Overall, there were significant differences in the concentration of several metabolites among preterm infants with and without pWMLs (Multivariate F [6,100] = 3.455, p = 0.004). Univariate analyses indicated that glutamine was significantly increased by 29% (F [1,105] = 9.688, p = 0.002) and NAA was significantly decreased by 24% (F [1,105] = 9.652, p = 0.002) in the pWML cases compared to the non-pWML cases (Table 2). Parallel results were obtained when the ratio of each metabolite (glutamate, glutamine, NAA, lactate and choline) to creatine was used in the multivariate analysis in place of the absolute concentration (Table S2).

White matter metabolism in relation to DEHSI

Overall, there was generally good agreement between the two investigators with regard to the radiologic classification of DEHSI (kappa = 0.84). There was, however, mild disagreement on 10 of the cases scored as a 1 (mildly increased) or 2 (moderately increased). Because the analyses of DEHSI were performed in relation to severity ratings, the disputed cases (n = 13) were re-reviewed by the two investigators together and consensus ratings were used for all subsequent analyses.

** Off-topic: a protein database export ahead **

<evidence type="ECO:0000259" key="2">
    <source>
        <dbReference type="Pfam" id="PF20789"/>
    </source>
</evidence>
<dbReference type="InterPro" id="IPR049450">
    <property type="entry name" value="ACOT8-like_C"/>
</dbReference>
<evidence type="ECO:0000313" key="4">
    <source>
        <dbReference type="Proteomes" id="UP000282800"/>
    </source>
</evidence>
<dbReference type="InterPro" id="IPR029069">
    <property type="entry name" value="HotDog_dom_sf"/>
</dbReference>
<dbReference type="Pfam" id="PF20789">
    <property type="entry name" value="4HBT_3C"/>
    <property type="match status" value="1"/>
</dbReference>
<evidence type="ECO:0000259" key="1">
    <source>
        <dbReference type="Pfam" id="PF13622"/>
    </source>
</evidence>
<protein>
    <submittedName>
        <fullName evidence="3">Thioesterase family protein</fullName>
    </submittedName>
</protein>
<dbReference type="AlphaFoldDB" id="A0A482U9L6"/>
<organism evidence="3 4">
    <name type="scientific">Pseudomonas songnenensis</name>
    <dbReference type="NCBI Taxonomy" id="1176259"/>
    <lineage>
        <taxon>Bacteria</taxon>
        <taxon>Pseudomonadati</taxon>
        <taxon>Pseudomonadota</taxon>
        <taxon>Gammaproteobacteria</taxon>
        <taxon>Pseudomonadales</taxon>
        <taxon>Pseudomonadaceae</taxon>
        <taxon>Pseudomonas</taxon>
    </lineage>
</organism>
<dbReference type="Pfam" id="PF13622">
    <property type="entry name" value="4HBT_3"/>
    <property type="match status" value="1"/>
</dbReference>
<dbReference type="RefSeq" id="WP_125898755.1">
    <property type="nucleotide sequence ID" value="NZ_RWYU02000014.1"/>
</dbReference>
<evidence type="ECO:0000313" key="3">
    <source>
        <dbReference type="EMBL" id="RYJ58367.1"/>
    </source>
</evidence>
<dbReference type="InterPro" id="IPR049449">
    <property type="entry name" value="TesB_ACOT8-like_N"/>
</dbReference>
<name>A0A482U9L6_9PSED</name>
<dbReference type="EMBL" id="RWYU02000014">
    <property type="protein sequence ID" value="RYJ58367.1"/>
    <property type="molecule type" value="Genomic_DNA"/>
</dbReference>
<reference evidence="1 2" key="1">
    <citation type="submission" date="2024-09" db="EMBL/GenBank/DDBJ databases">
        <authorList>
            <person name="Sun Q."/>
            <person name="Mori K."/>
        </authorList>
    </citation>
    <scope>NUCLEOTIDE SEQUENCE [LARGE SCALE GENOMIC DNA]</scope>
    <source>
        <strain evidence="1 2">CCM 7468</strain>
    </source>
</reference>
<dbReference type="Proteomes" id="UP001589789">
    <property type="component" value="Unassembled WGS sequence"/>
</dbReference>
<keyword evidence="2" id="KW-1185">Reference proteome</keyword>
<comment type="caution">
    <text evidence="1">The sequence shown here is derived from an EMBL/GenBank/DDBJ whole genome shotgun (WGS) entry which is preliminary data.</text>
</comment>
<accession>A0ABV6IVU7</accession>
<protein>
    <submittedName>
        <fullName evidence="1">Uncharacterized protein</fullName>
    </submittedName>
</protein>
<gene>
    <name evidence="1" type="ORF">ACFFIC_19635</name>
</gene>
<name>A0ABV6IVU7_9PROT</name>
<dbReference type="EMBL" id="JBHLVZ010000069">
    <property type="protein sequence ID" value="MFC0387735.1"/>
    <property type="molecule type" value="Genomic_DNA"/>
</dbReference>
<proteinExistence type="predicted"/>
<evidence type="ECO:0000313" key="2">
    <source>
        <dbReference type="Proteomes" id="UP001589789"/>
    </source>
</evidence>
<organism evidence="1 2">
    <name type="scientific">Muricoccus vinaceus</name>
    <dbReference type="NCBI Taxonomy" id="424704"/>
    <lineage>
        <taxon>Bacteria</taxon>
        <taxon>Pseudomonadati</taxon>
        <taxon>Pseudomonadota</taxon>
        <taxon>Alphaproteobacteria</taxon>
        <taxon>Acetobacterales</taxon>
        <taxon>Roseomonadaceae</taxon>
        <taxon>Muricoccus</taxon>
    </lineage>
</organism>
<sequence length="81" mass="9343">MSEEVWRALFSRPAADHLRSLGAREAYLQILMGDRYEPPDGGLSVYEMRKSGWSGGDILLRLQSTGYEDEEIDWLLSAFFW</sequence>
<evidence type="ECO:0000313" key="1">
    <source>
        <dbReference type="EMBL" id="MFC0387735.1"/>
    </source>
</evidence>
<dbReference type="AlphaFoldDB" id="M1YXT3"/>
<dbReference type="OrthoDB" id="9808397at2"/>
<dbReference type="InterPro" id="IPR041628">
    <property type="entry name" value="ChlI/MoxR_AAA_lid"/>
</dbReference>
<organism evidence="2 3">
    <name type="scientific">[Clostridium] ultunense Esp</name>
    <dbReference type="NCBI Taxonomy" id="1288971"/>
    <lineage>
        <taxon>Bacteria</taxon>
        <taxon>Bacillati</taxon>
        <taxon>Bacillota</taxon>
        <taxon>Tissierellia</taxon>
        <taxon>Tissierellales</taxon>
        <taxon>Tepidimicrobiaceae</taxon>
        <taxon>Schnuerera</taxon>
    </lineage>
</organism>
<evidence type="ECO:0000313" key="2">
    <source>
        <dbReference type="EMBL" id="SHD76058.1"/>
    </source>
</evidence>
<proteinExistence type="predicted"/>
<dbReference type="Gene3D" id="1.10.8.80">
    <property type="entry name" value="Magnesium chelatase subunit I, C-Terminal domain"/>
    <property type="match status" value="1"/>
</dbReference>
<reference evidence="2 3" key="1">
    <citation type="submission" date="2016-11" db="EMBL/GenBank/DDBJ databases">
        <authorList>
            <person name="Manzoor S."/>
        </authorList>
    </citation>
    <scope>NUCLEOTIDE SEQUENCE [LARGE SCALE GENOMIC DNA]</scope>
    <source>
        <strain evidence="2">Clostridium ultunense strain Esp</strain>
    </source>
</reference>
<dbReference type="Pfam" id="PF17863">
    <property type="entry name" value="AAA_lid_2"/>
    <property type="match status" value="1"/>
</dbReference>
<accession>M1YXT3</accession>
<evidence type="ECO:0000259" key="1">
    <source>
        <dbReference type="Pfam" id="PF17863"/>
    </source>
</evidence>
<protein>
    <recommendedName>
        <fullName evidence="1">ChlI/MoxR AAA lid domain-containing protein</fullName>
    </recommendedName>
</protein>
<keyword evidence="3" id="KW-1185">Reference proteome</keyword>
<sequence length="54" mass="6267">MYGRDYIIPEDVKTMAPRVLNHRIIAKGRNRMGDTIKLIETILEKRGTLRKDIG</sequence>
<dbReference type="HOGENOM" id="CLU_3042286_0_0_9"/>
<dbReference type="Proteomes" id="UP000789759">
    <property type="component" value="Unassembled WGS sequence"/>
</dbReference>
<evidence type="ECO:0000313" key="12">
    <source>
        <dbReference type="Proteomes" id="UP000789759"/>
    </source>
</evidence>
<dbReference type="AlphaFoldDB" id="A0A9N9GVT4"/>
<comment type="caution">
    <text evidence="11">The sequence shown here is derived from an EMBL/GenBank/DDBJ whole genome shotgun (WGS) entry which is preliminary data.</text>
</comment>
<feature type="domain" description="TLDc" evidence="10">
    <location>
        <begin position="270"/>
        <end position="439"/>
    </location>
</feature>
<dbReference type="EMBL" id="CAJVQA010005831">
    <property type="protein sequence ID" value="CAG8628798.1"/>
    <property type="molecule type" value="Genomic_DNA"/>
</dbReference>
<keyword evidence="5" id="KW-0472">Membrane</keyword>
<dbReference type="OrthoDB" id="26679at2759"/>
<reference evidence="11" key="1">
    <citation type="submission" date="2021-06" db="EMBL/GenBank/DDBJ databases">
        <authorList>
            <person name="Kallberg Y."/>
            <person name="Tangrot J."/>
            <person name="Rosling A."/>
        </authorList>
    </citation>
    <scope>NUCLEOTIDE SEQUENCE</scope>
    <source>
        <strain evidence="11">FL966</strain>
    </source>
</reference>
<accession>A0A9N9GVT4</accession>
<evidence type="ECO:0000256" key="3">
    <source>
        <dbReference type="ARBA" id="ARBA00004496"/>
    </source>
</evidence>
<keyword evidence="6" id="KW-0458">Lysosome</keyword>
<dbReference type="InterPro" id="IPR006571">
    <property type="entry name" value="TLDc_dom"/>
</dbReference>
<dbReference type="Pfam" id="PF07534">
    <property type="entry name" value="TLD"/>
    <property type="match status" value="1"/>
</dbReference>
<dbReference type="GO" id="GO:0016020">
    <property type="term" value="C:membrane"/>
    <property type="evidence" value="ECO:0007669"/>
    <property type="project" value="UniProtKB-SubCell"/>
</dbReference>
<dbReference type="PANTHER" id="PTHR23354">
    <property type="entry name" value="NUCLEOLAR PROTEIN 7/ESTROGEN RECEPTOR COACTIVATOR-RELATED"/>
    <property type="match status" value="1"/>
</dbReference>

Overall, there was no difference in the concentrations of all six metabolites relative to the DEHSI classification (F [18, 300] = 1.397, p = 0.131). However, because we had lower statistical power to detect differences in the multivariate analysis, and because we a priori hypothesized that the metabolites would be altered in the setting of DEHSI, we carried out univariate analyses (ANCOVA) to test whether the metabolites, individually, were altered in relation to DEHSI. Across all of the univariate analyses, only lactate differed among the four groups (F [3,103] = 5.569, p = 0.001). There were no differences in the concentration of glutamate or glutamine relative to the DEHSI classification (p's>0.25) (Table 3).

Table 3. Mean of metabolite concentrations (mmol/kg) [standard error] across DEHSI subgroups.